\(\beta (t)\) is the activation function that, for the sake of simplicity, is assumed piecewise linear starting from \(t=0\) taken as the interaction initial time

and *T* is the time at which the interaction has fully developed.

The effect of the interaction hamiltonian (31) on the initial superposition

is the following: since \({{\hat{R}}} | {\gamma } \rangle _L = 0 \), the term \(c_L | { \gamma } \rangle _L | {D^{(0)}} \rangle \) is left unchanged; on the contrary, since \({{\hat{R}}} | {\gamma } \rangle _R = | {\gamma } \rangle _R\), the pointer position in the term \(c_R | { \gamma } \rangle _R | {D^{(0)}} \rangle \) is shifted from position “0” to position “*a*”, corresponding to \(c_R | { \gamma } \rangle _R | {D^{(+)}} \rangle \), linearly in the time interval \((t=0, t=T)\).

When taking into account the interaction (31), Eq. (11) becomes

Under the (very good) approximation that the stochastic process does not affect the pointer wave functions corresponding to different pointer positions, but affects only the coefficients of the superposition (\(c_{R,L}\)), Eq. (18) becomes

from which

and, analogously, Eq. (26) turns into

from which

It is worth noticing that the difference between Eqs. (20) and (28) on one side, and Eqs. (38) and (40) on the other, consists in the presence of the activation function \(\beta (t)\) in the stochastic term, and can be qualitatively understood as follows: the stochastic localization process is the more effective the more separate are the positions of the terms in the superposition. Since the interaction hamiltonian (31) generates the superposition gradually, the stochastic process starts at time \(t=0\) and becomes fully effective at time \(t=T\), when \(\beta (T) = 1\).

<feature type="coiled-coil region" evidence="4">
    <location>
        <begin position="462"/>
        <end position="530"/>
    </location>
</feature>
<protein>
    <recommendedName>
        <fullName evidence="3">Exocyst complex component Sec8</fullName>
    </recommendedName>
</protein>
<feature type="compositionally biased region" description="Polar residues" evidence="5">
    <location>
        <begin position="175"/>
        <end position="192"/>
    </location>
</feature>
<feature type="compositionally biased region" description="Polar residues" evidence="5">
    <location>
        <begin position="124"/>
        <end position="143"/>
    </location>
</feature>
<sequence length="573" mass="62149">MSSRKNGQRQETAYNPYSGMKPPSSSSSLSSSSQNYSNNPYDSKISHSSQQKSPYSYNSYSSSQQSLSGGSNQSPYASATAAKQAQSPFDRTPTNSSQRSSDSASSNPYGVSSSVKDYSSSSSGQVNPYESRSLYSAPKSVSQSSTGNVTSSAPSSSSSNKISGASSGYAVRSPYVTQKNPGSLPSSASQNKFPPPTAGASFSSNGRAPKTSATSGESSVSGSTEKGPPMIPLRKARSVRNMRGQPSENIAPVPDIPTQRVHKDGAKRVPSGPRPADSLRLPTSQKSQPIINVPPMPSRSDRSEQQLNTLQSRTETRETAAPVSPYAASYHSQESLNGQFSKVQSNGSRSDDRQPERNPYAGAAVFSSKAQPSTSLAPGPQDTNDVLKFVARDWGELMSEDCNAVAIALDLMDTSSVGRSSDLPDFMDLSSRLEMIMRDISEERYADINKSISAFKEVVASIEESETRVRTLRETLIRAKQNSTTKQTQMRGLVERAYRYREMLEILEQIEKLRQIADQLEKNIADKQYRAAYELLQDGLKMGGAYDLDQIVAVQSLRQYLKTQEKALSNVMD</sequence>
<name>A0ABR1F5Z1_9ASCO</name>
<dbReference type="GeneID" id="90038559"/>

## Numerical results

The original choice of parameters, for a process of localisation in position space, in Ref.^{2} was

Recently, the experimental search of spontaneous X-ray emission^{21} has possibly excluded this set of paramenters. A possible choice compatible with^{21} is

that, according to Eq. (8), corresponds to

For an object of approximately 1 \(\hbox {cm}^3\) the number of elementary constituents is assumed to be \(10^{23}\). Consequently, if the dimension of the object is reduced to 1 \(\hbox {mm}^3\) one has approximately \(10^{20}\) constituents. From these considerations, in the first case one has

and in the second case

Correspondingly, it is assumed that the parameter *a* describilng the “pointer” shift in position is \(a = 1\) cm in the first case and \(a = 1\) mm in the second one.

Figure 3 shows a sample of \(10^3\) paths followed by \(\vert c_R (t) \vert ^2\) for the starting conditions \(\vert c_R \vert ^2 = 1/2, 2/3, 4/5\) and 1/20 for the case of a single detector with \(\gamma = \gamma _1\). The blue/red paths correspond to the effect of the stochastic process alone and to the combined effect of stochastic process and von Neumann activation with \(T=10^{-4}\) ns, respectively. The paths tend to converge to \(\vert c_R \vert ^2 = 1\) or \(\vert c_R \vert ^2 = 0\) with probability given by the starting condition (Born rule). For the stochastic process alone, the time scale at which the paths approach convergence is of the order of \(5 \times 10^{-5}\) ns, while in the presence of von Neumann activation the convergence is more distributed in time and becomes clear for \(t \simeq T\), as expected.

Figure 4 is the same as Fig. 3, but for \(\gamma = \gamma _2\) and \(T = 5\) ns. Now the time scale at which the paths approach convergence is of the order of 3 ns (no von Neumann activation). The lengthening of the convergence time is due to the fact that in this case the detector is smaller and hence fewer constituents contribute to the spontaneous collapse.

Figure 5 is the same as Figure 3, but for the case of two detectors. As can be seen, the convergence is more rapid than in the case of a single detector. The larger effectiveness of the localization process can be traced back to the statistical properties of the stochastic process \({\mathrm{d}}C\), whose variance is two times the variance of the individual stochastic processes \({\mathrm{d}}B\).

In all these cases *T* has been chosen larger than the typical convergence time scale; for *T* less then, or similar to, the convergence time scale the stochastic process is not affected in a significant way.